Stafford College has been rated “inadequate” in a recent Ofsted inspection.
The college, which received a grade 2 in 2009, is said to have “uninspiring” lessons which are not planned properly and fail to challenge learners.
“Teachers know their subjects well but the quality of lessons across the college varies too much,” the report reads.
“Inspectors found good teaching and learning in over half the lessons observed but too much (of) that was satisfactory and did not challenge learners enough to reach their full potential.”
The inspection report by Ofsted, published last week, says the college’s success rates have been in decline and are particularly low for learners on advanced courses.
“Learners on AS-level courses have very low success rates and only half of those who complete progress to A levels,” the report reads.
“Nearly a third of those starting two-year advanced vocational courses do not complete the programme.”
However, the report later says the success rates for apprentices are “at a satisfactory level.”
Ofsted has admitted the college is starting to tackle low levels of retention, with in-year data showing “some improvement”.
“Most learners make satisfactory progress and their progression within the college is good,” it reads.
The inspection report blames the leadership and management at the college for the decline in success rates.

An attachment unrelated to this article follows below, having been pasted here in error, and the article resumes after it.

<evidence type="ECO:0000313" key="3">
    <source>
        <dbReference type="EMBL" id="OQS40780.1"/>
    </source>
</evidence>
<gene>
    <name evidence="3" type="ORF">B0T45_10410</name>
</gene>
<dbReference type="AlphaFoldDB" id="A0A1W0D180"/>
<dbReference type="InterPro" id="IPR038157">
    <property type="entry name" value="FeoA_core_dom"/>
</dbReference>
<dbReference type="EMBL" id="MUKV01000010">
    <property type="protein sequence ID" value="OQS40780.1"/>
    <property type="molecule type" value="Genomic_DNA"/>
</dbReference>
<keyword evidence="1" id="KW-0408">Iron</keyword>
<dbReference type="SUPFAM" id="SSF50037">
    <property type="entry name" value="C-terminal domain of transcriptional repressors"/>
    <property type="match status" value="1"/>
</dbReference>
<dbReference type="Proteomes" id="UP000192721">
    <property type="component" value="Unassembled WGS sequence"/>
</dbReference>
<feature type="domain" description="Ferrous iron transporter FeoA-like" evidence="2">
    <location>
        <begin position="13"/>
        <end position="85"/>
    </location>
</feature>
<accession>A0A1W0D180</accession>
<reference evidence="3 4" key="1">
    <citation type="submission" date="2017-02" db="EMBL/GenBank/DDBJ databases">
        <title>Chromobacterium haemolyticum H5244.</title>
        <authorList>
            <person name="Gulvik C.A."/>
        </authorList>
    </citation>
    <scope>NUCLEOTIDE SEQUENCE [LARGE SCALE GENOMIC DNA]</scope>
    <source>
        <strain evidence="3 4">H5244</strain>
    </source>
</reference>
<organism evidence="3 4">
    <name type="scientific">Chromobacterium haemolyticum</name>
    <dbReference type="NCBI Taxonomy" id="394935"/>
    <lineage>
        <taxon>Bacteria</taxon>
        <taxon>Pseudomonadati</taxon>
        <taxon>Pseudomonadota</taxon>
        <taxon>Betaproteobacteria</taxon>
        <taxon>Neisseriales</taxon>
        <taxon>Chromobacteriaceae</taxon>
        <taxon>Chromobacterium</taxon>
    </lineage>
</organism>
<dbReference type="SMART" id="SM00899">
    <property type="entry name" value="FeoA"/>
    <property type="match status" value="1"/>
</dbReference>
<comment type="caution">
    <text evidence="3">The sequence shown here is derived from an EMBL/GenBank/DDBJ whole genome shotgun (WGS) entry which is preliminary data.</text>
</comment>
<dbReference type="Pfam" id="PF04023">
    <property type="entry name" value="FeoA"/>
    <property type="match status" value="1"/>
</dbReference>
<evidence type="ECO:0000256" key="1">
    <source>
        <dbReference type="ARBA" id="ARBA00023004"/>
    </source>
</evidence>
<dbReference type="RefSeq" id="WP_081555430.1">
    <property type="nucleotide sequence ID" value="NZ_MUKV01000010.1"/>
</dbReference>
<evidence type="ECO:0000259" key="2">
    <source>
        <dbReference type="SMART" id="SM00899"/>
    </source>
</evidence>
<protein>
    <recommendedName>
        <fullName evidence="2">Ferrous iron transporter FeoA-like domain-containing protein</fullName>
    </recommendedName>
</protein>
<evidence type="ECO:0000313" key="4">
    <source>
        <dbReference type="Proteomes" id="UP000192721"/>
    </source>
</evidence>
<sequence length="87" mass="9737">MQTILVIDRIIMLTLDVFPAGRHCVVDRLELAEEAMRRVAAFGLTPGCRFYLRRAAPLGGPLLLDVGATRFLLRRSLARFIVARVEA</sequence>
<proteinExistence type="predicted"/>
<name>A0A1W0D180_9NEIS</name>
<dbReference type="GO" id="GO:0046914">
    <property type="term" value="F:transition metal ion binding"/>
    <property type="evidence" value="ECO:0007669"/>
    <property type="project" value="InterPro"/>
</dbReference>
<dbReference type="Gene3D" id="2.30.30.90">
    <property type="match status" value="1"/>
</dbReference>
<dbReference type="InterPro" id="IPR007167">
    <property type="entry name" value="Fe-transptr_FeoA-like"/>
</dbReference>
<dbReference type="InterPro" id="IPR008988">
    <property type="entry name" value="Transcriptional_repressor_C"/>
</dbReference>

“They have not applied quality assurance arrangements consistently across all provision to ensure improvement,” the report reads.
“This is particularly so for AS and A-level provision where the college’s quality improvement arrangements within the collegiate have not halted the decline in AS-level success rates.”
It also says the college’s development plan is “insufficiently rigorous”, despite including appropriate targets for recruitment and financial performance.
The report states: “It does not have targets for success for the college as a whole and does not include an action plan to manage and measure progress towards meeting targets.”
However, Ofsted has also praised the college’s delivery of hairdressing and beauty therapy.
The report says the success rate on intermediate hairdressing is “well above (the) national average”, and the retention rate on intermediate beauty therapy has increased “markedly.”
“Learners develop good vocational and employability skills including teamwork, communication and client care,” the report reads.
“Most foundation learners develop very good creative skills in nail art.”